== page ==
Rush Limbaugh speaks during a 2012 ceremony inducting him into the Hall of Famous Missourians in Jefferson City, Mo. (Julie Smith/Associated Press)

Donald Trump has been battling intense backlash over admissions he made during a hot-mic faux pas in 2005, when he told television host Billy Bush that he had kissed and groped women without their consent.

The Republican presidential candidate dismissed the recorded conversation as "locker-room talk."

"You described kissing women without consent, grabbing their genitals," CNN’s Anderson Cooper told Trump on Sunday night during the second presidential debate. "That is sexual assault."

Cooper added: "You bragged that you have sexually assaulted women. Do you understand that?"

"No, I didn’t say that at all," Trump replied. "I don’t think you understood what was said. This was locker-room talk. I’m not proud of it. I apologized to my family, I apologized to the American people."

Cooper asked him three times whether he had done the things he alleged in 2005.

"No, I have not," Trump ultimately answered.

Several women have since come out with claims that Trump forcibly groped or kissed them.

Rush Limbaugh addressed what he called the "Donald Trump sex-talk scandal" on his radio show Wednesday, mocking liberals and how, he said, they view the concept of consent.

"You know what the magic word, the only thing that matters in American sexual mores today is? One thing," the conservative commentator said, according to audio released by Media Matters for America. "You can do anything — the left will promote and understand and tolerate anything — as long as there is one element. Do you know what it is? Consent.

"If there is consent on both or all three or all four, however many are involved in the sex act, it's perfectly fine. Whatever it is. But if the left ever senses and smells that there's no consent in part of the equation, then here come the rape police. But consent is the magic key to the left."

Donald Trump insists he's never acted on the lewd comments he made on tape in 2005, but since the Oct. 9 debate, multiple women have accused him of forcing himself on them sexually. Trump's TV surrogates are doing their best to defend him. (Peter Stevenson/The Washington Post)

According to the Justice Department, "sexual assault is any type of sexual contact or behavior that occurs without the explicit consent of the recipient. Falling under the definition of sexual assault are sexual activities as forced sexual intercourse, forcible sodomy, child molestation, incest, fondling, and attempted rape."

In 2014, Limbaugh expressed frustration about the definition of consent.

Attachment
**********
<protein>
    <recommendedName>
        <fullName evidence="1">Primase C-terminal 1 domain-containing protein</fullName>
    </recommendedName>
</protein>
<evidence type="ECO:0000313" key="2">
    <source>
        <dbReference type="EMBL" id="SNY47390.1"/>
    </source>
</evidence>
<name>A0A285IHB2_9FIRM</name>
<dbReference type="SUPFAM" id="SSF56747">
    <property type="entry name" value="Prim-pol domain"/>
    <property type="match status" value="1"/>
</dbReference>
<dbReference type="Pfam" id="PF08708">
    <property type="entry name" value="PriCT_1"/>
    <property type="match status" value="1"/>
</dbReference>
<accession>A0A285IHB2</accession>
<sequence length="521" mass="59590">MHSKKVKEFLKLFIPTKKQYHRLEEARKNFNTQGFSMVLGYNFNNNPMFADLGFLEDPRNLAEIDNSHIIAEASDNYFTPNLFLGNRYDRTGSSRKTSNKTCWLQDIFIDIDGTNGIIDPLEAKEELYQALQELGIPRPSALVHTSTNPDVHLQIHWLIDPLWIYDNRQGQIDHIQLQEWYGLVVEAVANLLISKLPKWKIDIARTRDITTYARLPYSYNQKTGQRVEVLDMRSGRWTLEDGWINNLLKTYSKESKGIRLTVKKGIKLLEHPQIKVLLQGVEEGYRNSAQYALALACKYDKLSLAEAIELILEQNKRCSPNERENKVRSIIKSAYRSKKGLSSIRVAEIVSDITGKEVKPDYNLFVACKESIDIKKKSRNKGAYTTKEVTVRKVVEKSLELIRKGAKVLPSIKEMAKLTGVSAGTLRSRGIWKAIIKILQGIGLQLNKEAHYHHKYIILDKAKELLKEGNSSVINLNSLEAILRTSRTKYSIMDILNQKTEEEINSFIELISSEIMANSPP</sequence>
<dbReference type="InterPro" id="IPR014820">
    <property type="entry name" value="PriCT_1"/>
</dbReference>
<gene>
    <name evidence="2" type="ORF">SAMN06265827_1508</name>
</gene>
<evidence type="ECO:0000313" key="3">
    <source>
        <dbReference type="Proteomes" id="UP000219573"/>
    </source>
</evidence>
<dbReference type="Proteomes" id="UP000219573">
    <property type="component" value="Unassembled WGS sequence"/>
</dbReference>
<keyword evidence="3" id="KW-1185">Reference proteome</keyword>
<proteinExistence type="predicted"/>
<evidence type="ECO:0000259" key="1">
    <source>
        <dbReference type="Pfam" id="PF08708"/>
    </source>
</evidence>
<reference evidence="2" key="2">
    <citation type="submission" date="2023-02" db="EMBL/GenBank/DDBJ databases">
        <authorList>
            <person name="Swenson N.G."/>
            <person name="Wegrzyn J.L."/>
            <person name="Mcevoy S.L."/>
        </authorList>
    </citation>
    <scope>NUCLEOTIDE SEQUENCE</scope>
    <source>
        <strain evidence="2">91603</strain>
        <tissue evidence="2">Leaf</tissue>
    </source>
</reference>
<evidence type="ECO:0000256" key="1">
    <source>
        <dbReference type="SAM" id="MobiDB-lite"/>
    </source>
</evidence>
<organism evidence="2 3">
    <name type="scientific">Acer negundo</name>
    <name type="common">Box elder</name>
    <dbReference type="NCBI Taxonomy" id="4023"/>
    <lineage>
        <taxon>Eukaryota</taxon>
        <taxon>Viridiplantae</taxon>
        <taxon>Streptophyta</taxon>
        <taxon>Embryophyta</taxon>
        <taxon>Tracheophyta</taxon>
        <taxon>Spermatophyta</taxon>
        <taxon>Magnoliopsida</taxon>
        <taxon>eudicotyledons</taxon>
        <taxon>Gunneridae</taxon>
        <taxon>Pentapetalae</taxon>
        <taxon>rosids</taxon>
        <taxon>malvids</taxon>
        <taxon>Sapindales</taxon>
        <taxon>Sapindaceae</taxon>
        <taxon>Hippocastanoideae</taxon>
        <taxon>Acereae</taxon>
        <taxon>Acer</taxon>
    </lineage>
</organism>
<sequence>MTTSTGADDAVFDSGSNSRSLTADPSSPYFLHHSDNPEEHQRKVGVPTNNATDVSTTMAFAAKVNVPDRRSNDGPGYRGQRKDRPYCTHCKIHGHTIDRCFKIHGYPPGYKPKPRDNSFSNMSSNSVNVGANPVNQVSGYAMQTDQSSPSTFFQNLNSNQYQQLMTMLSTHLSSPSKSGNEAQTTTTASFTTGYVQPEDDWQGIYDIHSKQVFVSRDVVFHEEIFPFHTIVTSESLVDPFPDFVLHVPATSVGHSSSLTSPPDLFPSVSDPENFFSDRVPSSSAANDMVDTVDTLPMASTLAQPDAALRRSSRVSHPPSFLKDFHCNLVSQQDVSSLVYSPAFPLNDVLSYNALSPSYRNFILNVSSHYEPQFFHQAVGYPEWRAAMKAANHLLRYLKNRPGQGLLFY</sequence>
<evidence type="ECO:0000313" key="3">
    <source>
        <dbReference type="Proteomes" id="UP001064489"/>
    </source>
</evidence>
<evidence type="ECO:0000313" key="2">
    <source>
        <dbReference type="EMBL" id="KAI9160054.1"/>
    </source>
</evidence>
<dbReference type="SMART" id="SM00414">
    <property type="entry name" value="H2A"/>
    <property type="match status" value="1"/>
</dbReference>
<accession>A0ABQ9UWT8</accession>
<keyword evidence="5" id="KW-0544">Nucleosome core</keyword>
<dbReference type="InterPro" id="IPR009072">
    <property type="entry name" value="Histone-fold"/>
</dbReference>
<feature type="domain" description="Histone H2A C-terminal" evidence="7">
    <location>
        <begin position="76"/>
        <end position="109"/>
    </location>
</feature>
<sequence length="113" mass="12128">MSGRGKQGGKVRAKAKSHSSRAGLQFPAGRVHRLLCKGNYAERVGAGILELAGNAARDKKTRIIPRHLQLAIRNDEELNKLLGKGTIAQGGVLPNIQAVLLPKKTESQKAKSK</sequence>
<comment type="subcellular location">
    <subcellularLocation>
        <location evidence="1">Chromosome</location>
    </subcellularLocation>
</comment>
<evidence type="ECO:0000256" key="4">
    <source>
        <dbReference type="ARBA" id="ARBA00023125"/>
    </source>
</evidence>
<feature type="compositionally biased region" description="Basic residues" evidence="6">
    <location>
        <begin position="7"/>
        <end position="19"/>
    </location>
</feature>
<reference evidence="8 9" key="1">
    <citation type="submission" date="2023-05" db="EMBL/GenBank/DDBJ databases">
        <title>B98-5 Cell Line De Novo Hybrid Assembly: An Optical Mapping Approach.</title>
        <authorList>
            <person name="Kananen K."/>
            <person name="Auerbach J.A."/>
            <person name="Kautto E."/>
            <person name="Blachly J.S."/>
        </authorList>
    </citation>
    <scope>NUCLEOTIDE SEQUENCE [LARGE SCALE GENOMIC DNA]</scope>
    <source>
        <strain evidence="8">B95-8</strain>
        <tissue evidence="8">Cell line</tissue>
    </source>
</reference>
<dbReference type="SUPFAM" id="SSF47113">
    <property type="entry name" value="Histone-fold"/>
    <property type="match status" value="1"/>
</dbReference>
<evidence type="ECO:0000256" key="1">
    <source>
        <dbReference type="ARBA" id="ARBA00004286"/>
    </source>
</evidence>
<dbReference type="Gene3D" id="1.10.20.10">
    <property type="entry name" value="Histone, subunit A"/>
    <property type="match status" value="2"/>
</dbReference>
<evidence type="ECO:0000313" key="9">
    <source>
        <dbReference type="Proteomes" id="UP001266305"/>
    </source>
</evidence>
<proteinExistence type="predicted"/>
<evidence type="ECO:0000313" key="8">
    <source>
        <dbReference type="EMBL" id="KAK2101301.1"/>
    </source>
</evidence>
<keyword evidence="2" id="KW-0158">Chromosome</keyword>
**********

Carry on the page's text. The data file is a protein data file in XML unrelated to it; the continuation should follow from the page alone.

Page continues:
"How many of you guys, in your own experience with women, have learned that ‘no’ means ‘yes’ if you know how to spot it?" he said on his radio show, according to the Huffington Post. In modern times, Limbaugh said, "that is simply, that's not tolerated. People aren't even going to try to understand that one. I mean, it used to be used as a cliche. It used to be part of the advice young boys were given.

"See, that's what we've got to change. We have got to reprogram the way we raise young men. ... Are these not lawsuits just waiting to happen?"

Trump was swept up in a wave of criticism late last week after The Washington Post reported on a 2005 video in which he can be heard making lewd statements to Bush about how he forcibly kissed and groped women.

"You know, I’m automatically attracted to beautiful — I just start kissing them," Trump told Bush, who was with “Access Hollywood” at the time. "It’s like a magnet. Just kiss. I don’t even wait."

"And when you’re a star, they let you do it. You can do anything."

"Whatever you want," said another voice, apparently Bush’s."Grab them by the p---y," Trump added. "You can do anything."

Days later, New Zealand's TV3 released a video interview from 1993 in which Trump acknowledged his public image as a wealthy businessman who was often surrounded by glamorous women.

"No, I don't enjoy that image," he said at the time. "I guess I have that image. I think women are beautiful; I think certain women are more beautiful than others, to be perfectly honest.

"And it's fortunate I don't have to run for political office. But I do have a level of popularity. And, frankly, it's not the image I want — the image I want is that I'm doing great in business."

Read More:

Former Miss Arizona: Trump ‘just came strolling right in’ on naked contestants

A brief guide to the flood of allegations women have made against Donald Trump